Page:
After the demise of the Haqiqui, old and new players emerged on the scene and took control of the crime and blood enterprises. Political parties, politician extortionists, target killers, kidnappers, bank robbers, TTP, sectarian killing Jhangvies from their safe havens in south Punjab, gangsters and would-be gangsters, all find satisfaction in making fortunes accumulating power and derive vicarious pleasure in keeping the city soaked red.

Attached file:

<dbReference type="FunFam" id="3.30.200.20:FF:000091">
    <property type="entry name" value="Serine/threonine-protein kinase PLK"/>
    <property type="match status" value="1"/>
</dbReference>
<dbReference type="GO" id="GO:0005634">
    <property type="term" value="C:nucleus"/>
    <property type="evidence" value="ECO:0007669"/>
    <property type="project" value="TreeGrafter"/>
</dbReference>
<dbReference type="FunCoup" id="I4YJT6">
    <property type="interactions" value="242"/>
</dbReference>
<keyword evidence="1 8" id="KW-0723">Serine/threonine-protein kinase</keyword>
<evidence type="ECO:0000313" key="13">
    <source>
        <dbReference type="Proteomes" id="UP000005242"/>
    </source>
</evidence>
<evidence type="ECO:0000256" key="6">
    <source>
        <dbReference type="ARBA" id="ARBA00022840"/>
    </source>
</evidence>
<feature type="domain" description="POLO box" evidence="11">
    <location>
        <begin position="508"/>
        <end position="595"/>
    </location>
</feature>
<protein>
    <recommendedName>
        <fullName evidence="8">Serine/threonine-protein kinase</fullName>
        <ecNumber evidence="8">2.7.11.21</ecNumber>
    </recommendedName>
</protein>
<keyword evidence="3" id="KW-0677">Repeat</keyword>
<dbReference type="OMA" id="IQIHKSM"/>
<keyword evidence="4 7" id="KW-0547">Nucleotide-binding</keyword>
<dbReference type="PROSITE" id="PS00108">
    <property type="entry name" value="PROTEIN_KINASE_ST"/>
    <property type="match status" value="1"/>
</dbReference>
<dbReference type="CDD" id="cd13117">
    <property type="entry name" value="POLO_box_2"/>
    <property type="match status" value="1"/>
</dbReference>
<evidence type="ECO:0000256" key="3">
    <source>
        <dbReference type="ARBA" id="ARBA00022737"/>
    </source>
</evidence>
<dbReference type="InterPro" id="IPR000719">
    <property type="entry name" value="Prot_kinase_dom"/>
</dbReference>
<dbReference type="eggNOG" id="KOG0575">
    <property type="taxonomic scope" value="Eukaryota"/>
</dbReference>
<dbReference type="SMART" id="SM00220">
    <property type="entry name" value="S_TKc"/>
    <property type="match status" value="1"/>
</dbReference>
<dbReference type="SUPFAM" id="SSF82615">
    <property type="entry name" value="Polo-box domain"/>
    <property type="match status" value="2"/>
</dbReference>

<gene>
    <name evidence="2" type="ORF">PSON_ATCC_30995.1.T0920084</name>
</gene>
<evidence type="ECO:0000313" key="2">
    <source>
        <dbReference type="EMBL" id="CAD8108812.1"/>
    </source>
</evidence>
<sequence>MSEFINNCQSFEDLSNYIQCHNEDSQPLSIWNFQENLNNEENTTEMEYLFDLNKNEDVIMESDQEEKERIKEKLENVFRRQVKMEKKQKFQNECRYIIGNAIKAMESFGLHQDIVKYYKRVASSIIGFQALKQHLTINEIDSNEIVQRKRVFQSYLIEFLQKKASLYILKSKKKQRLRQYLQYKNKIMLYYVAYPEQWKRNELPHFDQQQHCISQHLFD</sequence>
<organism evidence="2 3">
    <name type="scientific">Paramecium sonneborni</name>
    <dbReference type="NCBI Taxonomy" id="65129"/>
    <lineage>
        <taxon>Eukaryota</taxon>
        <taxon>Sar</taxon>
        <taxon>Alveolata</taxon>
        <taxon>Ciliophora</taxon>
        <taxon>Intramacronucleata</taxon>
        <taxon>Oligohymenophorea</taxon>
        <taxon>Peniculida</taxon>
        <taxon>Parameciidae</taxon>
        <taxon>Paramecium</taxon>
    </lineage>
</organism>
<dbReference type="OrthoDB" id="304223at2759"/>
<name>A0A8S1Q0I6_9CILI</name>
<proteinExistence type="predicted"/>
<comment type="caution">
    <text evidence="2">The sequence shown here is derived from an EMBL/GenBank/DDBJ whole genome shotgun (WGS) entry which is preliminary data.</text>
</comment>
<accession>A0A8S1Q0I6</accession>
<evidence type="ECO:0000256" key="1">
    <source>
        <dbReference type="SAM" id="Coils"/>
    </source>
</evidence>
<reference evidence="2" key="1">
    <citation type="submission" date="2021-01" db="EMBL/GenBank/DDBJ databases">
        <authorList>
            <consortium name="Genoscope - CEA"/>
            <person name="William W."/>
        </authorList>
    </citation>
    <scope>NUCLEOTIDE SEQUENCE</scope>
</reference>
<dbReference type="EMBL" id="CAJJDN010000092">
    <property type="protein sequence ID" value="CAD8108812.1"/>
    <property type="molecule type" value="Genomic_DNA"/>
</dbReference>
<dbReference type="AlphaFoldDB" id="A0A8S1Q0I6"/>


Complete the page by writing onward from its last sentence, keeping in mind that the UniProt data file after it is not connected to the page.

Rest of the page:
The interior minister in his address to the media on August 28 was all praises for his law enforcing agencies and their heads. The minister is informed that this is far from the truth. Many or should I say most in the federal and provincial law enforcing agencies are partners in crime, play a major role in oppression of the people and are politicised in the Karachi area. The Rangers have been stationed in Karachi at least since the 1990s; can such crime exist if they were honest about their job? When the minister says the DG Rangers is helpless when courts and politicians let go of criminals, let me inform him of a fact: I know of a DG Rangers who specially flew from Karachi to Islamabad to meet the then prime minister to plead for a very high level criminal whose arrest orders had been issued by the then interior minister and he was successful in getting those orders rescinded! Therefore, we should think hard before we place our trust in these agencies. Consider replacing from other regions so that at least old links are broken.